Dodgeville

Random Wanderings and Wonderings

The face of 24 below

By , March 4, 2009

Like the layers of an onion

In homage to Goldfinger actress Shirley Eaton, I leave one square inch of my skin exposed so that I won’t suffocate.

The worst thing about riding in -24°C windchill isn’t trying to stay warm. It’s not the extra time I spend each morning bundling up with a face mask, neck warmer, balaclava, and headband to keep the harsh wind off my delicate face and neck. It’s not even trying to unlock the bike while wearing lobster gloves. No, by far the worst thing about riding in this weather is frightening all the kids at the daycare next door to the office. Sorry kids; spring’s almost here. I know I said that last week, but I really mean it this time.

4 Responses to “The face of 24 below”

  1. Torontopoika says:

    You gotta meet the cool guys I see riding around the west end. They have a windbreaker, no hat (of course no helmet) and crappy gloves.

    I, in my warm car, was amazed that I saw different three guys out like this on a frigid afternoon. Now maybe they were not commuting, perhaps just going to the store for cigs, but it was still an impressive display of bravado.

  2. Joe Clark says:

    Superb robotic countenance.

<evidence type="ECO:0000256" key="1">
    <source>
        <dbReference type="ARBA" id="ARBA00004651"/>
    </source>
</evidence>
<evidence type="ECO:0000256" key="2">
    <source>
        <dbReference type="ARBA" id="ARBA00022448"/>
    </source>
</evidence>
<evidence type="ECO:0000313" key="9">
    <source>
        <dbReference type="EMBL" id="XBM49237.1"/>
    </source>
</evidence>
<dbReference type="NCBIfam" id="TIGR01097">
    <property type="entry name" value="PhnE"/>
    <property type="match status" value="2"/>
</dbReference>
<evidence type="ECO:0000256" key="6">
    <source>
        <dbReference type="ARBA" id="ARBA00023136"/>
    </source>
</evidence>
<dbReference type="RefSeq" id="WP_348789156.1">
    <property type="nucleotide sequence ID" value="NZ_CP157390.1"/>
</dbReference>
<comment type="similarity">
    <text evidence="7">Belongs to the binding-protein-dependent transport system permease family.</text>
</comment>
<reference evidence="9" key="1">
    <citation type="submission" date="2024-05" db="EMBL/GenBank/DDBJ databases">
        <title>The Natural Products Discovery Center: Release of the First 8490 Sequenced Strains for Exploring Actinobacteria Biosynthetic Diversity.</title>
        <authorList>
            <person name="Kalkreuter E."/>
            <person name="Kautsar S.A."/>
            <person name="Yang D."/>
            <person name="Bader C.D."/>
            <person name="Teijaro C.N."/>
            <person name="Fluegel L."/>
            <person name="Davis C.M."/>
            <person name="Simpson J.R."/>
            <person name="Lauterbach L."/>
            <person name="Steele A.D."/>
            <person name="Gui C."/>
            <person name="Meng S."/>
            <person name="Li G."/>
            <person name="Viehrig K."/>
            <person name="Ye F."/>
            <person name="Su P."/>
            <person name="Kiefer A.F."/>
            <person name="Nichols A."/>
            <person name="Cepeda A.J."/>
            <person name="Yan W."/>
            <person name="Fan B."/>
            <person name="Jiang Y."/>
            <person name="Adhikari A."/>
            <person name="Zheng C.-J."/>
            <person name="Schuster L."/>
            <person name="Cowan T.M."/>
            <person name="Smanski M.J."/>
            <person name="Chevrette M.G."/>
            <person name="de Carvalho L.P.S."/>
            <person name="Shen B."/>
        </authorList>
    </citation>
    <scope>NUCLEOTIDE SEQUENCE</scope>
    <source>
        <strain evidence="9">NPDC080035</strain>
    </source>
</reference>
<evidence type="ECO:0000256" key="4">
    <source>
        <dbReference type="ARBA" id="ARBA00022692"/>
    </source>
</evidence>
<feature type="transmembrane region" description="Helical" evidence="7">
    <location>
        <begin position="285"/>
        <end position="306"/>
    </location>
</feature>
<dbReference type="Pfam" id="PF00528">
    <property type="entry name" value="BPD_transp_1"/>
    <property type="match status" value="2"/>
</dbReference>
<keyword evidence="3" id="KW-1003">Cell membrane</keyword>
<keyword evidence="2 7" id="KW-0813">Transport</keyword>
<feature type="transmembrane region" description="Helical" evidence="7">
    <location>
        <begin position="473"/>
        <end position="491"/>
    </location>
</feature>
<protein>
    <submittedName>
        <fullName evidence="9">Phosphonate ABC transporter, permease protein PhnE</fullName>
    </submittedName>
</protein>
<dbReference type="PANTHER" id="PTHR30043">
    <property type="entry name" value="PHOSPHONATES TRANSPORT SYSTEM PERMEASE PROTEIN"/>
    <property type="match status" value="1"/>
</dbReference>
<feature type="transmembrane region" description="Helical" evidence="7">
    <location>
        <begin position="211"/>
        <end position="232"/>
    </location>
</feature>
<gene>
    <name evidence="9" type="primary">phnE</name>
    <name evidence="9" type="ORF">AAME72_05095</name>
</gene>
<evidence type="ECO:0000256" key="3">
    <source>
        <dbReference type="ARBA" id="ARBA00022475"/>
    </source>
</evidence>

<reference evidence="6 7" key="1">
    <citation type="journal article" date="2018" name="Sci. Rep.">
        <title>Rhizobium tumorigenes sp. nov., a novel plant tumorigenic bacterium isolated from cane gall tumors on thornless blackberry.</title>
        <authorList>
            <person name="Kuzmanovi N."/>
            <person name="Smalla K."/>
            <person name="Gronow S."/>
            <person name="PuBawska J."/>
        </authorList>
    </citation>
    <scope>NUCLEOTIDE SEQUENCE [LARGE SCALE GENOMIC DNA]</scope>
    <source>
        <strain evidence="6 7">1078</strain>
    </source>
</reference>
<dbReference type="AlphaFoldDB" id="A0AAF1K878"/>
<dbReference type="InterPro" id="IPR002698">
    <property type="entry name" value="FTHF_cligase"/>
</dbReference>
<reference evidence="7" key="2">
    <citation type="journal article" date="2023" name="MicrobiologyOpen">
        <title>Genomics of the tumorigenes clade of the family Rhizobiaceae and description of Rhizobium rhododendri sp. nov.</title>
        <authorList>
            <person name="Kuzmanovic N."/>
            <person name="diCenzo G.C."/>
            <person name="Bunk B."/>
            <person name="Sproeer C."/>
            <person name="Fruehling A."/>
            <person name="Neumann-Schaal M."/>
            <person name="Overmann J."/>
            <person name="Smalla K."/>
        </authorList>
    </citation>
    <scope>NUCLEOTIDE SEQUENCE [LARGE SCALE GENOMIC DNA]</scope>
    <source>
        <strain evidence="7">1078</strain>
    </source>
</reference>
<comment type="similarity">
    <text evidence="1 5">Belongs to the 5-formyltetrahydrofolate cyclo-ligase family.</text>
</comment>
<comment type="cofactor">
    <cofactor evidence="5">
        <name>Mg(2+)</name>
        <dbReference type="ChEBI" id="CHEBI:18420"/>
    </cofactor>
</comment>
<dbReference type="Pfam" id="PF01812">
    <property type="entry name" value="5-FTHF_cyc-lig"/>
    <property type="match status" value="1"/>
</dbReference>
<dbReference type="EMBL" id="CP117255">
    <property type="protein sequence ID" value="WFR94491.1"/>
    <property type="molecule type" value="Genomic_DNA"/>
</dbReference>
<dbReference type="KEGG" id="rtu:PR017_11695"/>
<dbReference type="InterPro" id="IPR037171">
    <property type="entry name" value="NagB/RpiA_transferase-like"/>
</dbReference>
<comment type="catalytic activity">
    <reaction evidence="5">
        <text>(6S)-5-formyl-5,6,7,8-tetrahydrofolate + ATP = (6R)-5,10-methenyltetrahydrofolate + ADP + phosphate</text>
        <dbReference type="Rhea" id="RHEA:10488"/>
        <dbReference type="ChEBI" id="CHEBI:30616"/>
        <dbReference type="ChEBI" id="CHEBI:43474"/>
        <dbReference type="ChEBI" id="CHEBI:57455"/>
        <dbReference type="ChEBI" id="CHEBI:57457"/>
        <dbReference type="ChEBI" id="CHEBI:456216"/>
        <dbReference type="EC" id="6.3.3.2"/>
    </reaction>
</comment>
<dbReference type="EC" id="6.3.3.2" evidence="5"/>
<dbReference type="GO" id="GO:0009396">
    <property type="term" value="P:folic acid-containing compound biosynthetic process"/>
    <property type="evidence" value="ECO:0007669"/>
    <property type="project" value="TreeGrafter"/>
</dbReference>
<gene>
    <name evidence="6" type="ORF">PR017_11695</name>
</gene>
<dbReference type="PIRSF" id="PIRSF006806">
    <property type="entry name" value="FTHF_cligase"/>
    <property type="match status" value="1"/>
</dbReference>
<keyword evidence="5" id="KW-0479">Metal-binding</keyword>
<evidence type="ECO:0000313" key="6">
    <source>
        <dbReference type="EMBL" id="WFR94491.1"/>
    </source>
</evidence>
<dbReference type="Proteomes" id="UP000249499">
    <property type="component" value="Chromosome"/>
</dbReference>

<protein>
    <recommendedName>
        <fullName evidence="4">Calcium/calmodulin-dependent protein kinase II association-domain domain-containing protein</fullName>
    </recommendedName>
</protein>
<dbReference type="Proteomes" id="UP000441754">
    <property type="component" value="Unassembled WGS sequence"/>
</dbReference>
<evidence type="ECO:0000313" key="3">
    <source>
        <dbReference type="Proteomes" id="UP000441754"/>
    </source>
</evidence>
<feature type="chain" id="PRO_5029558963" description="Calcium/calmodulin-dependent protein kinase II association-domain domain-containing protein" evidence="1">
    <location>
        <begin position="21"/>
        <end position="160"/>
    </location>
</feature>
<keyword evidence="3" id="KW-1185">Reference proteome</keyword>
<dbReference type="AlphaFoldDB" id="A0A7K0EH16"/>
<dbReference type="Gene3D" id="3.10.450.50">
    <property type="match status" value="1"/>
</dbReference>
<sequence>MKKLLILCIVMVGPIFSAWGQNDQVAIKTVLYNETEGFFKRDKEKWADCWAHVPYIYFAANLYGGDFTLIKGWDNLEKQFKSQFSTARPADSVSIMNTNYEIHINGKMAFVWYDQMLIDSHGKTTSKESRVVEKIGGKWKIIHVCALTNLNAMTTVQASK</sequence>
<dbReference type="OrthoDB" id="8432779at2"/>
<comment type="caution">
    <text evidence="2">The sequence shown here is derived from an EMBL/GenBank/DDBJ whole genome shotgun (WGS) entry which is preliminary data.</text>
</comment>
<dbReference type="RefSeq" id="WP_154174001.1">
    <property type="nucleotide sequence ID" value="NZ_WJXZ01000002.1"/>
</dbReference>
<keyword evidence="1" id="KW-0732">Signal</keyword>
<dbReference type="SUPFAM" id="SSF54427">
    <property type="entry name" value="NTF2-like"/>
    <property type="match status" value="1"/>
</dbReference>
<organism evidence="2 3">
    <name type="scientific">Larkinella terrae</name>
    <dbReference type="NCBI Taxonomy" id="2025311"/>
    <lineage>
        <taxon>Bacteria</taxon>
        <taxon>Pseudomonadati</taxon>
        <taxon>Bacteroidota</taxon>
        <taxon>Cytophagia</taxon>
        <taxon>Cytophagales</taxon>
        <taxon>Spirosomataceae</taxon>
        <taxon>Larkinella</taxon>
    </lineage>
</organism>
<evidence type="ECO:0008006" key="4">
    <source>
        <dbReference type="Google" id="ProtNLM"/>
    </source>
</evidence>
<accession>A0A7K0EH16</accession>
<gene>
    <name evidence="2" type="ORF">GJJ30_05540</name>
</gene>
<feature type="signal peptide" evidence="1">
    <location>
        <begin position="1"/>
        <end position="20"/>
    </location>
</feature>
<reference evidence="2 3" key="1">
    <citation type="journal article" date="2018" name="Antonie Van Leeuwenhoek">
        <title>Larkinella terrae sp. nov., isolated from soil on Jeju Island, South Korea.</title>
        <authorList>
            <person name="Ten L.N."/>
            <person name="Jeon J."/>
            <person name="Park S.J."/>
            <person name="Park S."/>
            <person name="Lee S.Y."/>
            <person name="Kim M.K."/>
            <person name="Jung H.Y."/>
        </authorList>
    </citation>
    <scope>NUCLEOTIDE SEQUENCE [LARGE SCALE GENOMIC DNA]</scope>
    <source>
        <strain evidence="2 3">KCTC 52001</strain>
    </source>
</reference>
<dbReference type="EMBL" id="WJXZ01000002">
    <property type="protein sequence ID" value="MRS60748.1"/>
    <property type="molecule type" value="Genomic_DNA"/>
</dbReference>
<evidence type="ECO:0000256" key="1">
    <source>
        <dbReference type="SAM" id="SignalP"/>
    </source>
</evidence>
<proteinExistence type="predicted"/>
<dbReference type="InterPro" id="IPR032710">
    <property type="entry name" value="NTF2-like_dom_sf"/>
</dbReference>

3. Val Dodge says:

    Joe: Thanks. For next winter, I’ll be working on looking more like a friendly robot who wants to help you rather than one who’s going to shoot you and eat your family.

    Poika: I can actually understand the windbreaker guys. I generate so much heat on my bike that I generally dress for winter commuting as if it was about 10-15°C warmer than it actually is. I don’t even zip up my jacket most of the time. I usually unzip my fleece about 10 minutes into my morning ride, pull off the mask about five minutes later, and sometimes ride without gloves for the last few minutes. It doesn’t matter whether it’s -20° or +30°, I’m still hot and sweating when I get to the office. Cycling in the winter keeps you warmer than you’d expect.

  4. Kullervo says:

    I’d be impressed if that picture had been taken on the cold, dingy streets of Toronto rather than, seemingly, in the comfort of some kitchen. I withdraw this cranky lunge if you were astride a bicycle – even a stationary bicycle – when the pic was taken. I imagine you wandering your home and the Eaton Centre for hours dressed thus, and then hopping in the Camaro to drive to work. For shame, sir, for shame!

    Er, or not.

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